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What is a High Conflict Divorce? (and how is different than a regular one?)

Updated: Mar 19, 2023

This is probably the most common question I get about what I do. The term "high conflict" can be a bit misleading because on the surface it might indicate that all involved parties are participating in generating the conflict. Typically these are cases that are unable to be resolved through mediation. The most common points of contention are custody and financial issues (usually in the form of child or spousal support). The unspoken piece (as far as the Family Court system is concerned) is that typically one of the parties demonstrates a variety of characteristics and behaviors typical of disorders like narcissistic personality disorder (NPD) or borderline personality disorder (BPD). These disorders are rarely recognized or diagnosed in people that have the characteristics of the disorders, making it difficult to present in court as a reason to limit custody, visitation, etc. If you're interested in learning more about these disorders, there's an excellent Med Circle interview on YouTube where Dr. Ramani Durvasula explains the difference between the two. You can watch that here: Narcissism vs Borderline Personality Disorder (BPD vs NPD) - YouTube

Typically, the clients that I work with are in the process, or beginning the process of divorcing partners who demonstrate a variety of abusive behaviors common to the personality disorders mentioned above. Often these behaviors have been witnessed by and/or directed at the children as well. (Going forward, I will reference the parties as the "healthy parent" and the "unhealthy parent"). Also typical in these cases, once the healthy parent has made the decision to end the marriage, the unhealthy parent will launch a smear campaign, where "winning" and making the healthy parent pay is the ultimate goal.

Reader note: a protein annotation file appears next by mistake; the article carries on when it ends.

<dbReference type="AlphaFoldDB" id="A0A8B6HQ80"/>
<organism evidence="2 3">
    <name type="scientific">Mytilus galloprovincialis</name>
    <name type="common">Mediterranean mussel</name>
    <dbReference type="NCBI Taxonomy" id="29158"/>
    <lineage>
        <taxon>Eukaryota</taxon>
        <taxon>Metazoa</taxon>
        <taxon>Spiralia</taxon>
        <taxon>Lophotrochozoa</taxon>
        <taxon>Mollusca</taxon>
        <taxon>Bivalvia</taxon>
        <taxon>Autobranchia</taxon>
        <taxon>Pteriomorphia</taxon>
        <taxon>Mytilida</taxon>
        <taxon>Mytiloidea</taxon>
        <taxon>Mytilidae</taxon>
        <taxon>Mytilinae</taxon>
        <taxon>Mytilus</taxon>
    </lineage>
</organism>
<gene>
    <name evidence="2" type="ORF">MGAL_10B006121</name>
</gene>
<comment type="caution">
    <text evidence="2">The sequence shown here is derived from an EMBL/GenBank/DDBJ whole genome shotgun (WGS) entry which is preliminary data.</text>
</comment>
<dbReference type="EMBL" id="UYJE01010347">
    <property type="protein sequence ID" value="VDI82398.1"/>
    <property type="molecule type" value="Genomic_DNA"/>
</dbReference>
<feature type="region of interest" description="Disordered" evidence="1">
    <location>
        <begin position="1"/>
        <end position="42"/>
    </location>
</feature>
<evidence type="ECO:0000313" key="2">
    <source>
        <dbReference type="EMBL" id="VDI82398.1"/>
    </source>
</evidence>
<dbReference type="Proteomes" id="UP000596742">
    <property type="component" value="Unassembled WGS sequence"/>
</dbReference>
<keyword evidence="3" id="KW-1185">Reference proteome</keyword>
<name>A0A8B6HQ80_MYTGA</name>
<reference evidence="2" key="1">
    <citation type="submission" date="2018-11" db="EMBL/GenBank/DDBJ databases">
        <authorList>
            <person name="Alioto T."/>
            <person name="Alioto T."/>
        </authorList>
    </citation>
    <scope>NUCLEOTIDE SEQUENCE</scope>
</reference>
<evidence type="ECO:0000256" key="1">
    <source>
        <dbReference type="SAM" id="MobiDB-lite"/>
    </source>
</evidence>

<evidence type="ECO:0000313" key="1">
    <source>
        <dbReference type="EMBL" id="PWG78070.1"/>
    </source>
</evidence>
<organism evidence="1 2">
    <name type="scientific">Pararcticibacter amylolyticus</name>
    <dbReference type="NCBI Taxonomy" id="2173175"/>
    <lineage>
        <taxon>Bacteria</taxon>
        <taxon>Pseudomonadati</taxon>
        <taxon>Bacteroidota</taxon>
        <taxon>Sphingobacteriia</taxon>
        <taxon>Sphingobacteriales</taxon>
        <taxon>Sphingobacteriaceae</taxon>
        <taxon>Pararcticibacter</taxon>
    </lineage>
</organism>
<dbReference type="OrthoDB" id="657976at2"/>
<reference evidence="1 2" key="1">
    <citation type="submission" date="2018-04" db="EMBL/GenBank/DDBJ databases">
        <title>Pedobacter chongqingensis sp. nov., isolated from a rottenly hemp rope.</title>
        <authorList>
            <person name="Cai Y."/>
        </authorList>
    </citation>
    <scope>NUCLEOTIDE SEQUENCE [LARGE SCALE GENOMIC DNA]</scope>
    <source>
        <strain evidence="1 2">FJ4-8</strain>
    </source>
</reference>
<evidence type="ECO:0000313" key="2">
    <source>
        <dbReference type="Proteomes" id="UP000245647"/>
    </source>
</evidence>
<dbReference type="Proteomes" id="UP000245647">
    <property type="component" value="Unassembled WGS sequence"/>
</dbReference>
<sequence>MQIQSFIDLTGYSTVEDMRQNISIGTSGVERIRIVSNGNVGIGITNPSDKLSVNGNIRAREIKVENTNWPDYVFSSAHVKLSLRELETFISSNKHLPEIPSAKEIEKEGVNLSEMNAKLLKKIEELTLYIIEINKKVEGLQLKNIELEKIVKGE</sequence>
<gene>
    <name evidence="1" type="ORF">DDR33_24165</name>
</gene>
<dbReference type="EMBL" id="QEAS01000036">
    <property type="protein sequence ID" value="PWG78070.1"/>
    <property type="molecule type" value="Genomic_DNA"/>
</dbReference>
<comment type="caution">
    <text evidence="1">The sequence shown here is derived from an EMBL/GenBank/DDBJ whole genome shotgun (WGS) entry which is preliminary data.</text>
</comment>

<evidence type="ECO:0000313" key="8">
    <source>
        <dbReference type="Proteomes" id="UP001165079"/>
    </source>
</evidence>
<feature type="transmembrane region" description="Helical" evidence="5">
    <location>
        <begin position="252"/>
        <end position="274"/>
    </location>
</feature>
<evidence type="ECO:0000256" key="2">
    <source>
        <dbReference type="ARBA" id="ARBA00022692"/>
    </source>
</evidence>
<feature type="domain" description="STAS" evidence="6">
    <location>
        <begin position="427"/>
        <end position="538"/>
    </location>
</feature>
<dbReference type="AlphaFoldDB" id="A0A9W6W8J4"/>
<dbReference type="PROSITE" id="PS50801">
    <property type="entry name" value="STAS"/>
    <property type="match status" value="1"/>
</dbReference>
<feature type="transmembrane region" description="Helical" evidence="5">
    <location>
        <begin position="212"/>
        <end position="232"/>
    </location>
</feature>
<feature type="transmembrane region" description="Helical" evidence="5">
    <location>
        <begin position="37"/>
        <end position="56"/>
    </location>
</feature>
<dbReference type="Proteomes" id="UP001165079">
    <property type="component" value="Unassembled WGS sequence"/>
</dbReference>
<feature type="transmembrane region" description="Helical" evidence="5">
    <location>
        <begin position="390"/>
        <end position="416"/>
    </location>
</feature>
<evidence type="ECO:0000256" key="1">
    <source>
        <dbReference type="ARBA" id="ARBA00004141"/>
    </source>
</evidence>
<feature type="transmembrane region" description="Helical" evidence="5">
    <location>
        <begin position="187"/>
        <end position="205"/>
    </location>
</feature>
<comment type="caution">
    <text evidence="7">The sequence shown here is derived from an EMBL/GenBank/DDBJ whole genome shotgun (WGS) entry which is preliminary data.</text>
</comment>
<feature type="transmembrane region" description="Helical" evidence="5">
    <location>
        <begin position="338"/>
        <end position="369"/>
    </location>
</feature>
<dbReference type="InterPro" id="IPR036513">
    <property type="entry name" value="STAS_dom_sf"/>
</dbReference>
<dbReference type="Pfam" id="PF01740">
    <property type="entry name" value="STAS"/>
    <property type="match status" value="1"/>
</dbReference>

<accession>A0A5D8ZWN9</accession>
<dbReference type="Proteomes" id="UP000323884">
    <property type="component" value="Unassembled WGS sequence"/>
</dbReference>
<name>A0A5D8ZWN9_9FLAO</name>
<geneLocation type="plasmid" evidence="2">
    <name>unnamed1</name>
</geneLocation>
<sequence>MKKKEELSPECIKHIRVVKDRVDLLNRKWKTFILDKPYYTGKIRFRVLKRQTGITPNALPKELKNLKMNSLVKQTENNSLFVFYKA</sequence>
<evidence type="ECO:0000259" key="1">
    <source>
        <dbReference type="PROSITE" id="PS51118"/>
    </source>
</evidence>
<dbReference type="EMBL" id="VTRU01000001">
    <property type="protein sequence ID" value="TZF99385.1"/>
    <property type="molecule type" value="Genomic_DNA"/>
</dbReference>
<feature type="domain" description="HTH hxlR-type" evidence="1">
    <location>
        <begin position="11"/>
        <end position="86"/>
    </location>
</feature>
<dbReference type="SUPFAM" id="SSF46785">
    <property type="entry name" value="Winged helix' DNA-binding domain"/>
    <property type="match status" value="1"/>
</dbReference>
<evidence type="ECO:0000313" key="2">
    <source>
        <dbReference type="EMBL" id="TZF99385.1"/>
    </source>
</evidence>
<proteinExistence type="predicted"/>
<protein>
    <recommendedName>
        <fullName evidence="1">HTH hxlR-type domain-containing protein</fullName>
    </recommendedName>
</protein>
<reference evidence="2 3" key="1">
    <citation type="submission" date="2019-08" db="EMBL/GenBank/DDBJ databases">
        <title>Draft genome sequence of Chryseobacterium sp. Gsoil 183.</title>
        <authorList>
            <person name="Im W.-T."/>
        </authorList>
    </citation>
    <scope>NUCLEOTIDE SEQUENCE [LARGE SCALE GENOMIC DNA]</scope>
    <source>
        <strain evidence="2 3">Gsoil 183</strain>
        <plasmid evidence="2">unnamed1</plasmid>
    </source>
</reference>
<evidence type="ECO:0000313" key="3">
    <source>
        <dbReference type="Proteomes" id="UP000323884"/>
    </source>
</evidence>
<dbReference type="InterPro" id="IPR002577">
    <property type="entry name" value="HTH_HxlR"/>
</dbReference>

It is not uncommon to see unhealthy parents that are only minimally involved in the daily care of their children suddenly fighting for full custody. This isn't about the children--it's about control and hurting the healthy parent. When the parties (or the unhealthy parent) have the financial resources, they will often use the court system to further perpetrate abuse--filing appeals, custody modifications, and other frivolous filings, causing the healthy parent to spend thousands in legal and court costs--not to mention therapists, evaluators, mediators, etc.

The challenge then in front of the court is that they have two people that are presenting two very different sets of facts or arguments about the way things should be settled--and the court has NO idea who the healthy vs. unhealthy parent is. If you know anyone with NPD or BPD, you know that one of the characteristics of the disorders is that they constantly wear a mask, presenting themselves one way publicly and entirely differently behind closed doors. Their public mask comes on and they seem so believable and so sincere in their pleadings before the court. It's their stage and they thrive there.

Add to that the fact that the healthy parent is likely operating in a CPTSD response, attempting to protect their children and do what's best for them, only to come across in court as emotionally unstable, or with accusations that the court simply can't reconcile with the charade in front of them pretending to be the victim and parent of the year.

That was the long answer. The shorter answer: a high conflict divorce generally involves abuse (emotional, physical, financial, etc.), where a healthy parent is attempting to leave the marriage and protect the children from further abuse.

For a "regular" divorce, a coach might help you organize your financials, figure out what you need from the equity in your house, etc. As a certified high conflict divorce coach, my role is more about figuring out what kind of unhealthy person you are dealing with, what are their motivations, and how can you strategically manage to present evidence to the court that shows the court patterns of behavior, letting them come to their own conclusions about who is healthy and who is creating conflict.

Truth is, I don't love the term "high conflict", because of the implication that conflict always involves more than one person, but I also don't know what else to call it. "Narcissistic Abuse Divorce Coach" just doesn't have the same ring to it.

And for anyone that's new to discovering what narcissistic abuse is, here's a great video that explains a little about what it's like to be in a relationship with a narcissist. Victims often don't recognize that they've been in an abusive situation until they are out of it and have some space to see situations from a different, healthier perspective.

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